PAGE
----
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Wanderlust Creamery Assorted Pints
Photograph: Courtesy Wanderlust Creamery

The best ice cream shops in Los Angeles

I scream, you scream, we all scream for the best ice cream shops in the city.

Edited by
Patricia Kelly Yeo
Contributors
Kate Wertheimer
&
Stephanie Breijo
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Endless summers in Los Angeles mean nonstop cravings for the best ice cream around (not to be confused with soft serve, for which we have an entirely separate—but equally cold and delicious—story). We’re talking rich, creamy ice cream. When temperatures climb, treat yourself to the city’s tastiest frozen treats, some of which are built on fresh fruits, herbs and veggies from L.A.’s incredible farmers’ markets. Whether you’re looking for jam-swirled seasonal flavors, globally inspired scoops or straight-up classic combos done right, L.A. has it all—and then some more.

RECOMMENDED: Full guide to things to do in the summer in Los Angeles

L.A.’s 18 best ice cream shops, ranked

  • Restaurants
  • Ice cream parlors
  • Los Feliz

The James Beard Award-winning writer and ice cream whiz Jeni Britton Bauer extended her Ohio roots to Los Angeles with Jeni’s Splendid Ice Creams, and now you can find it in Venice, Los Feliz, Larchmont, Playa Vista and Calabasas. The scoop shops offer an ecclectic choice of more than 20 flavors, with options such whiskey and pecan; brambleberry crisp; cold brew with coconut cream; and riesling-poached–pear sorbet. Looking for something traditional-leaning? Even the Milkiest Chocolate in the World is killer. You truly can’t go wrong. If there isn’t something on the signature menu, the limited-edition menu will surely have options that catch your attention and makes use of whatever’s in season.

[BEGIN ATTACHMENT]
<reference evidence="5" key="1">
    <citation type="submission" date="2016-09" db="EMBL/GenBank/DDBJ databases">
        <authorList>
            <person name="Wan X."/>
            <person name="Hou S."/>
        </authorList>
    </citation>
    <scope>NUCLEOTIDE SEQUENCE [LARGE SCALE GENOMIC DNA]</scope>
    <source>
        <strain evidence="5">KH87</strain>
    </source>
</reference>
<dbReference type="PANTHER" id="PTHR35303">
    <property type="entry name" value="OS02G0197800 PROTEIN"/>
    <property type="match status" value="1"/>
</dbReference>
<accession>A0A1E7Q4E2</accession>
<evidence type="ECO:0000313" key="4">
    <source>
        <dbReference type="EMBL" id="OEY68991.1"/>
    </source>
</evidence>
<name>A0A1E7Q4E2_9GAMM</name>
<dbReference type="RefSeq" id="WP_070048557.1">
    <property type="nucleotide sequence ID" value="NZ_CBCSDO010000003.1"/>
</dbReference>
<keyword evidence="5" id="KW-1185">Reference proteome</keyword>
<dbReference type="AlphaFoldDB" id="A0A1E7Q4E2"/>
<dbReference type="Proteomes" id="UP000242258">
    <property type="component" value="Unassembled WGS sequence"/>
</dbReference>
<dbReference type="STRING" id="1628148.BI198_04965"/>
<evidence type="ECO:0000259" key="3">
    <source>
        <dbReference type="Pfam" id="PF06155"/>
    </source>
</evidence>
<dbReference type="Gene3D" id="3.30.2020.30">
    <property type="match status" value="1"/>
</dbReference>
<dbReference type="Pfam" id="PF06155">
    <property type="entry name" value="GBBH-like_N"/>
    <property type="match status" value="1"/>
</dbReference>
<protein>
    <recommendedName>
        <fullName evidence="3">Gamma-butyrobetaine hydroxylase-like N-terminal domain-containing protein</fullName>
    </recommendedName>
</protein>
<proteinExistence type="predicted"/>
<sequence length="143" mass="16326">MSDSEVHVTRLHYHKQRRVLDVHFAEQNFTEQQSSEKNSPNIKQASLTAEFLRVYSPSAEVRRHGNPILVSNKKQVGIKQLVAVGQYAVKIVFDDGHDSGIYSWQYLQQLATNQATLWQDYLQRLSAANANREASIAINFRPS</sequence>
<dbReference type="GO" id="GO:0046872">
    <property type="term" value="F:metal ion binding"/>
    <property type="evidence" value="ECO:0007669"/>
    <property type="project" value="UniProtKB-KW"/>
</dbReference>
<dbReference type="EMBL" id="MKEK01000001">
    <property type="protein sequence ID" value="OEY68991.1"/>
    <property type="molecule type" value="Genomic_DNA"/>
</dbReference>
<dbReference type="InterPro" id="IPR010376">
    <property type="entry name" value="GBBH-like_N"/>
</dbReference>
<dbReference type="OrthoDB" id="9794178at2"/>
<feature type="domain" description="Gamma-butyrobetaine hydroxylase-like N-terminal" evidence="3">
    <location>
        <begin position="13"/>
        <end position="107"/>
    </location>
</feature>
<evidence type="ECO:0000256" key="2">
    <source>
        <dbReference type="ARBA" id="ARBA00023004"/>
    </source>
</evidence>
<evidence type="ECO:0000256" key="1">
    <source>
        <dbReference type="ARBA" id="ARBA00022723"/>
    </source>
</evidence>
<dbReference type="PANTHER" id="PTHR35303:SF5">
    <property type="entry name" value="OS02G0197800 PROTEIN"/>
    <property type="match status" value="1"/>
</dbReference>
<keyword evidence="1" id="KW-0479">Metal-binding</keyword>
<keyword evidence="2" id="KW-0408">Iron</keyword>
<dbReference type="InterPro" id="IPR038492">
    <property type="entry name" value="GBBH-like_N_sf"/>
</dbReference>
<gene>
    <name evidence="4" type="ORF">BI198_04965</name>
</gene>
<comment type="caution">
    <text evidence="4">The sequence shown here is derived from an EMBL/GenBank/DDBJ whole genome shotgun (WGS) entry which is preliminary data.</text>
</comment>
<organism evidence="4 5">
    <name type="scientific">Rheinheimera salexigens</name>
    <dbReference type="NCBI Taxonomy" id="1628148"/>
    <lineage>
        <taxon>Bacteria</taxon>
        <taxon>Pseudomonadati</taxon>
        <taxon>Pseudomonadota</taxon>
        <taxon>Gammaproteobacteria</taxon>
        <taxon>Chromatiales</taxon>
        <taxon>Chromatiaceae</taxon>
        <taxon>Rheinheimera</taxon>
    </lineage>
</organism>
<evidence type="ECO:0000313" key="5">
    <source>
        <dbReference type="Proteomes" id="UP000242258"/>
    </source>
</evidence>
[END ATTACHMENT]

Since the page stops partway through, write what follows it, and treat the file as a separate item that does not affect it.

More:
• Restaurants
  • Ice cream parlors
  • Tarzana
There are plenty of artisanal ice cream shops at our disposal in L.A., but this might be the first one that inspires us to hop on a plane. The flavors at Wanderlust Creamery in Tarzana, Atwater Village, Venice, Pasadena and Fairfax include options such as Thai iced tea, Vietnamese coffee, Australian pavlova, and a truly phenomenal (and vegan) sticky rice with mango—essentially, the vacation you’ve been meaning to take. Everything is made in-house, including flavored cones (we’re partial to the ube and green tea options). Make the trip for a couple scoops—you won’t even need your passport.
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  • Restaurants
  • Ice cream parlors
  • Downtown Historic Core
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Sure, it was founded in Santa Barbara, but McConnell’s Fine Ice Creams has more than taken over L.A. with some of the silkiest scoops around, and they’re made with dairy from Central Coast creameries. You can find its elegant and classic flavors in Grand Central Market, Studio City and the Palisades, and for that we are eternally grateful. Where else would you get a scoop of salted caramel so decadent it should be illegal? Where else could you get flavors like cardamom and Swedish gingersnaps? McConnell’s, you make us melt.

  • Restaurants
  • Ice cream parlors
  • Westwood
  • price 2 of 4